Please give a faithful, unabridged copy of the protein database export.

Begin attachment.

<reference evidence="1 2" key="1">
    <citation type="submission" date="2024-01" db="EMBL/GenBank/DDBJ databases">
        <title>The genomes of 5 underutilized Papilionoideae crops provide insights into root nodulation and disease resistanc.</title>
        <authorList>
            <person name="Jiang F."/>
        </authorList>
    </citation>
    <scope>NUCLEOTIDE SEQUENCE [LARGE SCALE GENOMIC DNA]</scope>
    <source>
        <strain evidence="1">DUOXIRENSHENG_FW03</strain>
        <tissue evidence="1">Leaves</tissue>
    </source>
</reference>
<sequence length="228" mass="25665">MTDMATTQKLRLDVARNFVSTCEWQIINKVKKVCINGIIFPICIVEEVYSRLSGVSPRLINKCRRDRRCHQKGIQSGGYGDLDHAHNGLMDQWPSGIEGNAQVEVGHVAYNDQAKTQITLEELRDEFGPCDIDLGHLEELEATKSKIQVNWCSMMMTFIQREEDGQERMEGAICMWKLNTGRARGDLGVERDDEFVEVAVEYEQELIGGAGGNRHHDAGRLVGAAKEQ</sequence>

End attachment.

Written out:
<reference evidence="1 2" key="1">
    <citation type="submission" date="2024-01" db="EMBL/GenBank/DDBJ databases">
        <title>The genomes of 5 underutilized Papilionoideae crops provide insights into root nodulation and disease resistanc.</title>
        <authorList>
            <person name="Jiang F."/>
        </authorList>
    </citation>
    <scope>NUCLEOTIDE SEQUENCE [LARGE SCALE GENOMIC DNA]</scope>
    <source>
        <strain evidence="1">DUOXIRENSHENG_FW03</strain>
        <tissue evidence="1">Leaves</tissue>
    </source>
</reference>
<sequence length="228" mass="25665">MTDMATTQKLRLDVARNFVSTCEWQIINKVKKVCINGIIFPICIVEEVYSRLSGVSPRLINKCRRDRRCHQKGIQSGGYGDLDHAHNGLMDQWPSGIEGNAQVEVGHVAYNDQAKTQITLEELRDEFGPCDIDLGHLEELEATKSKIQVNWCSMMMTFIQREEDGQERMEGAICMWKLNTGRARGDLGVERDDEFVEVAVEYEQELIGGAGGNRHHDAGRLVGAAKEQ</sequence>